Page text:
The Advocate

Informing Marine Engineers about legal matters

Authored by: Darren Williams, Williams & Company

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The First Year of Fines
Update on the New Marine Administrative Monetary Penalty System

Offences under the Canada Shipping Act 2001 (“CSA 2001”) no longer need to be prosecuted in court in order for mariners and vessel owners to feel the financial sting of accidents or momentary lapses in judgment. Fines ranging from $250 to $25,000 can now be issued like parking or speeding tickets, with the onus being on the mariner or vessel owner to appeal the fine.

Since the Canada Shipping Act 2001 came into effect in July of 2007, the new Administrative Monetary Penalty system (or “AMP system”) has slowly been coming on-line, providing a quicker, more streamlined way of penalizing mariners and vessel owners for infractions ranging from discharging a pollutant, to hiring unqualified crew or not maintaining machinery, to cheating on an exam. The system is expected to result in more mariners and vessel owners being ticketed for offences, resulting in improved compliance with regulations.

In its first seven months (between May 26, 2008 and December 31, 2008) Transport Canada issued seven penalties ranging from $250 to $5,000. These include:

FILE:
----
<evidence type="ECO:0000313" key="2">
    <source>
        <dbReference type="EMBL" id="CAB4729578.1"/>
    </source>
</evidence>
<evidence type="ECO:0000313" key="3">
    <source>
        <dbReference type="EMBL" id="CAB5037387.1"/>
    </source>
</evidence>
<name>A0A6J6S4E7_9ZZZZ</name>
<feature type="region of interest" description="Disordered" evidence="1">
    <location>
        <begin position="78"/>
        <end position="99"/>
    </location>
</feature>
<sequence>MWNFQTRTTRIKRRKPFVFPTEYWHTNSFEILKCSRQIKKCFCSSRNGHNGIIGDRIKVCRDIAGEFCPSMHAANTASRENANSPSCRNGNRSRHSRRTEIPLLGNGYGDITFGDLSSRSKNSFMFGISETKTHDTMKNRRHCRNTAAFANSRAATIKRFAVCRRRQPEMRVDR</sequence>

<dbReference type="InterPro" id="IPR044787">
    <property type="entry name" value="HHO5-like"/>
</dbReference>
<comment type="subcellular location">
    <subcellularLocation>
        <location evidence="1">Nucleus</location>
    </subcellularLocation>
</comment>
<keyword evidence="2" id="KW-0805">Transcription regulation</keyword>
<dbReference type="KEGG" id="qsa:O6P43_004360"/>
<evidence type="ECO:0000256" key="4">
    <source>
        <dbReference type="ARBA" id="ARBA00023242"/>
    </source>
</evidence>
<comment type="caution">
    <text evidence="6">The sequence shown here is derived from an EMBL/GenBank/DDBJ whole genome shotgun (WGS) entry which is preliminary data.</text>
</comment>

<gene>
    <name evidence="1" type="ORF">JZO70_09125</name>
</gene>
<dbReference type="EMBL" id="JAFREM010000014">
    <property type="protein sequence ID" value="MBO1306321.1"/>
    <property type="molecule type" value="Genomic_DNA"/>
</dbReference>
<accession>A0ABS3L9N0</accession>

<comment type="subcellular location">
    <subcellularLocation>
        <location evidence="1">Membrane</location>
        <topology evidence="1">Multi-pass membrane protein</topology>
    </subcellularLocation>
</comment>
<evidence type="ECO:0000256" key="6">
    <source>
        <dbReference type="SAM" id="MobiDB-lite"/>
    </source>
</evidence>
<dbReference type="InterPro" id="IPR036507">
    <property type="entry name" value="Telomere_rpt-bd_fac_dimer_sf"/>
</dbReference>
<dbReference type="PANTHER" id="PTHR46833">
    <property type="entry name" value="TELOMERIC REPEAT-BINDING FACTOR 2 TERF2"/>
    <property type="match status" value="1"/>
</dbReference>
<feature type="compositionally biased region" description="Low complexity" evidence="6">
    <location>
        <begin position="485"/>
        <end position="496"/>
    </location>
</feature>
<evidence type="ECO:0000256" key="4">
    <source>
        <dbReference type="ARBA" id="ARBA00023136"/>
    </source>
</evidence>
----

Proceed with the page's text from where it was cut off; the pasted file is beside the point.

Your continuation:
bullet$1,250 to a fishing master for not having a valid fishing master certificate; bullet$1,250 to a crewman for forging a training certificate; bullet$250 to a master for hiring a crewman without the required crewing certificate; bullet$1,250 to a fisherman for discharging a pollutant; and bullet$1,000, $1,250 and $5,000 to vessel owners for allowing a non-certificated master to run their vessel.

Records of these offences are contained in the newly established Marine Enforcement Management System (“MEMS”) database, which are maintained for 5 years after each offence, and available to the public. While these fines are not overly large at this early point, the MEMS allows for offenders to be tracked, with repeat offenders receiving increasingly large fines under the AMP system.

There are currently 76 offences under the AMP system that can attract fines, with additions expected in the future. Below is a list of some of fines that mariners should take note of:

bulletDischarging a pollutant: $1,250-$25,000; bulletMaking false entries in bridge or engine logs: $1,250-$25,000; bulletCheating on a certification exam: $600-$2,400; bulletFraudulently holding a certificate: $600-$25,000; bulletObstructing or making false statements to an inspector: $1,250-$25,000; bulletFailure to mark (or keep marked) the vessel with its official number: $600-$10,000; bulletOperating vessel without its certificates aboard: $250-$5,000; bulletManning a vessel without appropriately certificated crew: $1,250-$25,000; bulletObstructing a master in the safe operation of a vessel: $1,250-$5,000; bulletFailing to ensure machinery meets regulated safety requirements: $1,250 - $25,00; bulletCarrying too many passengers for vessel’s certificate: $1,250 - $25,000; bulletCrew actions that jeopardize the safety of vessel or other persons aboard: $1,250 - $5,000; bulletVandalizing ships machinery or safety equipment: $1,250 - $25,000; bulletDeparting port without clearance: $6,000 - $25,000; and bulletDisciplining or dismissing employee who, in good faith, reports an actual or believed contravention: $1,250-$25,000.